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  • The Relationship Between Shoulder Stiffness and Rotator Cuff Healing

    A total of 1,533 consecutive shoulders had an arthroscopic rotator cuff repair by a single surgeon. Patients assessed their shoulder stiffness using a Likert scale preoperatively and at 1, 6, 12, and 24 weeks (6 months) postoperatively, and examiners evaluated passive range of motion preoperatively and at 6, 12, and 24 weeks postoperatively. Repair integrity was determined by ultrasound evaluation at 6 months.

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  • Trigger finger surgery: What to expect

    Your finger and hand may be sore and swollen for several days. It may be hard to move your finger at first. This usually gets better after several weeks. You may feel numbness or tingling near the cut, called an incision, that the doctor made. This feeling will probably get better in a few days, but it may take several months to completely go away. Your doctor will take out your stitches 1 to 2 weeks after surgery.

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  • Concomitant rotator cuff, biceps repair led to greater improvement in PROs

    Despite inferior baseline patient-reported outcomes, patients who underwent rotator cuff repair with concomitant biceps procedure had greater improvement in outcomes at 1-year postoperatively compared with patients who underwent rotator cuff repair alone, according to results.

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  • Transtendinous window facilitates endoscopic repair of gluteus medius tears

    Greater trochanteric pain syndrome is often a manifestation of tears in the gluteus medius tendon. This condition is most prevalent in female patients who are between 40 and 70 years old. A gluteus medius tear is diagnosed through a combination of the following: collection of patient medical history; performance of a thorough physical exam; and analysis of the imaging. MRI can reveal various degrees of damage, including tendinosis, a partial-thickness tear or a full-thickness tear with tendon discontinuity. Especially in the case of attritional tears, physicians initially employ a conservative treatment approach.

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  • Over-the-counter painkillers treated painful injuries just as well as opioids in new study

    In an opioid epidemic that currently claims an average of 91 lives per day, there have been many paths to addiction. For some, it started with a fall or a sports injury, a trip to a nearby emergency room and a prescription for a narcotic pain reliever that seemed to work well in the ER.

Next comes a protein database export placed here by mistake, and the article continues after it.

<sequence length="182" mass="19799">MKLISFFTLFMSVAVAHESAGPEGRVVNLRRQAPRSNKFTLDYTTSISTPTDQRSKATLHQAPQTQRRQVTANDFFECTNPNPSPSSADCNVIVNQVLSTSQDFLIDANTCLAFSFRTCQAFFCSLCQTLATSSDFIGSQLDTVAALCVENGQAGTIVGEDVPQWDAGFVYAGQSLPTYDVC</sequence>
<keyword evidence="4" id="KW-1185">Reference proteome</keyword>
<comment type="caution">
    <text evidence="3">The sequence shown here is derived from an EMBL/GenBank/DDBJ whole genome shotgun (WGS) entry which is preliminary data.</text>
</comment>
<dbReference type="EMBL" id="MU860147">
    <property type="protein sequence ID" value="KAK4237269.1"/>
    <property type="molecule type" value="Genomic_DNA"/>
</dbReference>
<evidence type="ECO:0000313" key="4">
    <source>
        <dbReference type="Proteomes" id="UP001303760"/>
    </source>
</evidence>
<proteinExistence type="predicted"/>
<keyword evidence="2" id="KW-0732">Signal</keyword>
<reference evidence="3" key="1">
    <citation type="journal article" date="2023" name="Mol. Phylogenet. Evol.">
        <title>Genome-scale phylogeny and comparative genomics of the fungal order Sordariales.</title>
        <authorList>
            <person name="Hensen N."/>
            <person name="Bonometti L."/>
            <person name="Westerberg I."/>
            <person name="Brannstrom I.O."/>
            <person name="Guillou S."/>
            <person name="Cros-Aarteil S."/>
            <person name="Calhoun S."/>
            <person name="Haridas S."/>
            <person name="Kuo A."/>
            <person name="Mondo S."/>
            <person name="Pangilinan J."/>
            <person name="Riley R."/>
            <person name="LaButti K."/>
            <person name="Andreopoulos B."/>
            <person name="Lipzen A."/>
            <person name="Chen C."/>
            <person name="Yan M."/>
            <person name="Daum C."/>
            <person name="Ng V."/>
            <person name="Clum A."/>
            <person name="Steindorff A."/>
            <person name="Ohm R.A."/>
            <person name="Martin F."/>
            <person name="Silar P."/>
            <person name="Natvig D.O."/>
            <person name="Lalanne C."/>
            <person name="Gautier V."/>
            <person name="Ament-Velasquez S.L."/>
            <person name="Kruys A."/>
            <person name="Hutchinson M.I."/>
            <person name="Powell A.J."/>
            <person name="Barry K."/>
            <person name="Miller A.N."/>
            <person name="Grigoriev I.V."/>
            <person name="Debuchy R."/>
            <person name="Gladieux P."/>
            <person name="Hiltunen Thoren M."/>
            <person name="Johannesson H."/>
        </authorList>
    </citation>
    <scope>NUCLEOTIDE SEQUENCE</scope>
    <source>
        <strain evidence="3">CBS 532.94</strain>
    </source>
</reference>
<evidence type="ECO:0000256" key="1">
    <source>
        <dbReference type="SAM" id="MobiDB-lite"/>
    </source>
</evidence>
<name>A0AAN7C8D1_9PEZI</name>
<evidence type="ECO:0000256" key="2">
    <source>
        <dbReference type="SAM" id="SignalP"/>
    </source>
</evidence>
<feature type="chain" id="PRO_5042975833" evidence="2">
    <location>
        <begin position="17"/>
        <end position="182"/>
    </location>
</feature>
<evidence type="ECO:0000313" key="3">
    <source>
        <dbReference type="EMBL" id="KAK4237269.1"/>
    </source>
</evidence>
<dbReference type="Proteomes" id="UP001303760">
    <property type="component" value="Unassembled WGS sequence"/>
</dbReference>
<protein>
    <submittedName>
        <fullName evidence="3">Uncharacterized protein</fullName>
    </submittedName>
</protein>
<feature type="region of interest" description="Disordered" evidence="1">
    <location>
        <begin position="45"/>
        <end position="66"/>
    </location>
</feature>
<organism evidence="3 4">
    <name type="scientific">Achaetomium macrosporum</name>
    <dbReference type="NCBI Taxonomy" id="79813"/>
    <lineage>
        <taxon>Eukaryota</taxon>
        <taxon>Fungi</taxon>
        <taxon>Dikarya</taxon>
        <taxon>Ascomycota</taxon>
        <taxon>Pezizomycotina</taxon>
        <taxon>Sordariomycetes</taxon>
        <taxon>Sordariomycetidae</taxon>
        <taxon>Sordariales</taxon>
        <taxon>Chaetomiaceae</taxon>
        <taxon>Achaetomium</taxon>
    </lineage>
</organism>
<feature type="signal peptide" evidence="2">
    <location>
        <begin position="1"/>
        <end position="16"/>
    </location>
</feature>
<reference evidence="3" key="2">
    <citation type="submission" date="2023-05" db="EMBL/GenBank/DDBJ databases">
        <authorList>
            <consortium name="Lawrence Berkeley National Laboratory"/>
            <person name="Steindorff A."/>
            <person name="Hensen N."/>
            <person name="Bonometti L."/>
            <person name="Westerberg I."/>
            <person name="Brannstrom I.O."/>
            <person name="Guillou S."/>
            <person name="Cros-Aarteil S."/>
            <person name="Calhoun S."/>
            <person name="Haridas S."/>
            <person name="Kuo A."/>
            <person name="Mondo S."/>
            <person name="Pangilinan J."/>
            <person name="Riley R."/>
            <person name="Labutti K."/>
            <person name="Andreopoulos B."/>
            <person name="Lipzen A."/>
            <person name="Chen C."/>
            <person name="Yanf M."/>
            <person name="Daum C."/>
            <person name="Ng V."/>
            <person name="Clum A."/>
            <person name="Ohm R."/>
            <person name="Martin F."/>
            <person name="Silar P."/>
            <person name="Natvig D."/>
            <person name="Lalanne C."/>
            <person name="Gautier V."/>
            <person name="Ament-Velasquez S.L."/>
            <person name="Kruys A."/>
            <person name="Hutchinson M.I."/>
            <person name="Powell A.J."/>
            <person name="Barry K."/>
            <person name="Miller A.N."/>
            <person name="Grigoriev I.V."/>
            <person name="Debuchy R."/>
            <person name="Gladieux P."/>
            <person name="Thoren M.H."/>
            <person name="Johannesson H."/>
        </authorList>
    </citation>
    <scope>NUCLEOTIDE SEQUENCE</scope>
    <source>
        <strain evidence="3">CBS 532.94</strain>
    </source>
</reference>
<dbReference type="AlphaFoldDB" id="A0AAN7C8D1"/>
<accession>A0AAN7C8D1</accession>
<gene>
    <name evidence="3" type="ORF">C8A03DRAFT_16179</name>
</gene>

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  • Liposomal bupivacaine, interscalene block had similar efficacy in total shoulder arthroplasty

    Results published in Orthopedics showed similar efficacy between injectable liposomal bupivacaine and an interscalene brachial plexus block among patients who underwent total shoulder arthroplasty.

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  • Rheumatoid arthritis could be treated with a novel hydrogel

    A simple yet effective new treatment for rheumatoid arthritis may be in sight; researchers have now created a hydrogel that could absorb the excess joint fluid that arises with disease, as well as deliver medications to affected joints.

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  • Lack of motion at 8 weeks after conservative care of patients with humeral shaft fractures predicted union

    Lack of motion after 8 weeks predicted union in patients treated nonoperatively for humeral shaft fractures, and surgical intervention may be beneficial for patients with gross motion but who lack of callus formation at this time, according to a presenter at the Orthopaedic Trauma Association Annual Meeting.

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  • What is a hairline fracture?

    Hairline or stress fractures are tiny cracks on a bone that often develop in the foot or lower leg. It is common for hairline fractures to occur as a result of sports that involve repetitive jumping or running.

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  • What are hand cramps?

    Hand cramping can occur for many reasons and cause significant discomfort in some people.
    Often, hand cramps are caused by muscle spasms, which are described as an uncontrollable or involuntary muscle contraction. These spasms or contractions do not allow the muscle to become relaxed and can become excruciating in some cases.